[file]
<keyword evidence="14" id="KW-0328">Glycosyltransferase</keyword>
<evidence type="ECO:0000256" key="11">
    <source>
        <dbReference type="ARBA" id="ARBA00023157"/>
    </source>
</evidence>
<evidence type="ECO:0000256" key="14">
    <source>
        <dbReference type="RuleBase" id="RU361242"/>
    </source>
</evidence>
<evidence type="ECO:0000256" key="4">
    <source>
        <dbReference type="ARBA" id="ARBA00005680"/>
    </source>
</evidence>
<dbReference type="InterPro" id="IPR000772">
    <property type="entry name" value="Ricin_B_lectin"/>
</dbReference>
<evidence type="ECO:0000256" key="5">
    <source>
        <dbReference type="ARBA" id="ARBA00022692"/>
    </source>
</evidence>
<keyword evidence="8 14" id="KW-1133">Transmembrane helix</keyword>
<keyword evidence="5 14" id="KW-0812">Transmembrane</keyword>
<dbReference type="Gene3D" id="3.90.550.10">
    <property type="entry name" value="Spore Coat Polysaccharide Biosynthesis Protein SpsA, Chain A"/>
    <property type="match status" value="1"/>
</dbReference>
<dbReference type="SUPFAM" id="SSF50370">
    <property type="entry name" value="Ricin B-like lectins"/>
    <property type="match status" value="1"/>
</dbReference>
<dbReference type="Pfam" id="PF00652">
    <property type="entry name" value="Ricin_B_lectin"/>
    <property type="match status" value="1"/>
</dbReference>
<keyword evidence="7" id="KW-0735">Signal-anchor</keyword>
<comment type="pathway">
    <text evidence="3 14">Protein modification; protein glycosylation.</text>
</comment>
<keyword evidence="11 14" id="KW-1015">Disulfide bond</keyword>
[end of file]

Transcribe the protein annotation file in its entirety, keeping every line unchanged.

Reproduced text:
<keyword evidence="14" id="KW-0328">Glycosyltransferase</keyword>
<evidence type="ECO:0000256" key="11">
    <source>
        <dbReference type="ARBA" id="ARBA00023157"/>
    </source>
</evidence>
<evidence type="ECO:0000256" key="14">
    <source>
        <dbReference type="RuleBase" id="RU361242"/>
    </source>
</evidence>
<evidence type="ECO:0000256" key="4">
    <source>
        <dbReference type="ARBA" id="ARBA00005680"/>
    </source>
</evidence>
<dbReference type="InterPro" id="IPR000772">
    <property type="entry name" value="Ricin_B_lectin"/>
</dbReference>
<evidence type="ECO:0000256" key="5">
    <source>
        <dbReference type="ARBA" id="ARBA00022692"/>
    </source>
</evidence>
<keyword evidence="8 14" id="KW-1133">Transmembrane helix</keyword>
<keyword evidence="5 14" id="KW-0812">Transmembrane</keyword>
<dbReference type="Gene3D" id="3.90.550.10">
    <property type="entry name" value="Spore Coat Polysaccharide Biosynthesis Protein SpsA, Chain A"/>
    <property type="match status" value="1"/>
</dbReference>
<dbReference type="SUPFAM" id="SSF50370">
    <property type="entry name" value="Ricin B-like lectins"/>
    <property type="match status" value="1"/>
</dbReference>
<dbReference type="Pfam" id="PF00652">
    <property type="entry name" value="Ricin_B_lectin"/>
    <property type="match status" value="1"/>
</dbReference>
<keyword evidence="7" id="KW-0735">Signal-anchor</keyword>
<comment type="pathway">
    <text evidence="3 14">Protein modification; protein glycosylation.</text>
</comment>
<keyword evidence="11 14" id="KW-1015">Disulfide bond</keyword>